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Put a Stain on Hair

Q: I have been highlighting my light brown hair for years. My stylist has always used color on my hair as opposed to bleach because my hair lightens very easily and because I choose to have subtle highlights. For some reason known only to her, she used bleach on my hair this time. The shampooer put something my stylist called a “stain” on my hair immediately. Quite honestly, I never saw my hair before she added the “stain” and it looked great when I walked out of the salon. Within a week I was looking at highlights that are much too blonde. How often can you “stain” or tone your hair without creating a problem? My hair is already starting to feel dry. I would like to just control the color of these highlights until it grows out (my hair is a little longer than shoulder length).
 
A: Most likely, the “stain” the stylist and shampooer referred to is what most other stylists call a toner. These are basically a subtle tint used to adjust the color of the hair. These are generally deposit only colors, and are primarily used on hi-lift bleaching processes to create the various shades of pale blonde.
 
      It sounds as though the bleaching that was done to the hair has done some damage, given the dryness you are feeling in the hair. You should be sure to deep condition your hair weekly along with your normal hair care routine. This will help to keep from further damage to the hair.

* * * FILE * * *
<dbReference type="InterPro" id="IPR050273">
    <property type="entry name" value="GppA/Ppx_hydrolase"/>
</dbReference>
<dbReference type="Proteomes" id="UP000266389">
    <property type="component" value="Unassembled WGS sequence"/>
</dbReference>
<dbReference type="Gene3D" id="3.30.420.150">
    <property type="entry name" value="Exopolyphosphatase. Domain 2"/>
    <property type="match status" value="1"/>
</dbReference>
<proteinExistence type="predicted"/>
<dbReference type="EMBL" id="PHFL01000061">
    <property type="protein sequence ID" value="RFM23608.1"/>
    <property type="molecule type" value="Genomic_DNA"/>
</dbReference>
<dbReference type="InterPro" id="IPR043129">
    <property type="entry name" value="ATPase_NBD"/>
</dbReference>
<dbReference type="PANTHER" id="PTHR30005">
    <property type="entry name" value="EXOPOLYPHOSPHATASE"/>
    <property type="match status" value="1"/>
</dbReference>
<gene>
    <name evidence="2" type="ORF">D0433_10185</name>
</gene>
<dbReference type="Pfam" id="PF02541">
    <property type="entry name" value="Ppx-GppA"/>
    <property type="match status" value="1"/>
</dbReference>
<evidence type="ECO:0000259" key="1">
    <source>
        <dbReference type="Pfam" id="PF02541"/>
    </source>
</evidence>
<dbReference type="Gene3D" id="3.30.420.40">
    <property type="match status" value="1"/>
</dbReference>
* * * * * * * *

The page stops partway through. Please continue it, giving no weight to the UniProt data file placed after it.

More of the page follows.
As to the frequency with which you can add a ‘stain’ to the hair, you have to consider the condition of your hair and the type of color being used. If the hair is in good condition and you use a semi or demi-permanent haircolor, you can add a stain as often as it is needed to maintain your desired color. If you use a permanent color that is deposit-only, you will likely need to apply the color much less frequently – unless there is rapid fading due to the hair’s being more porous after the bleaching.
 
      Personally, I suggest that you speak to your stylist about the fading of the ‘stain’ used on your hair. You should be able to expect to get the desired results in your hair and have them last more than a week. If the stylist acknowledged that she had erred in using the bleach on your hair, then she should be willing to arrange a deal with you to help you cope with your hair until the bleaching grows out. At the very least, she needs to make sure you get lasting results in your hair service – as much as you would from other chemical services, anyway.
 
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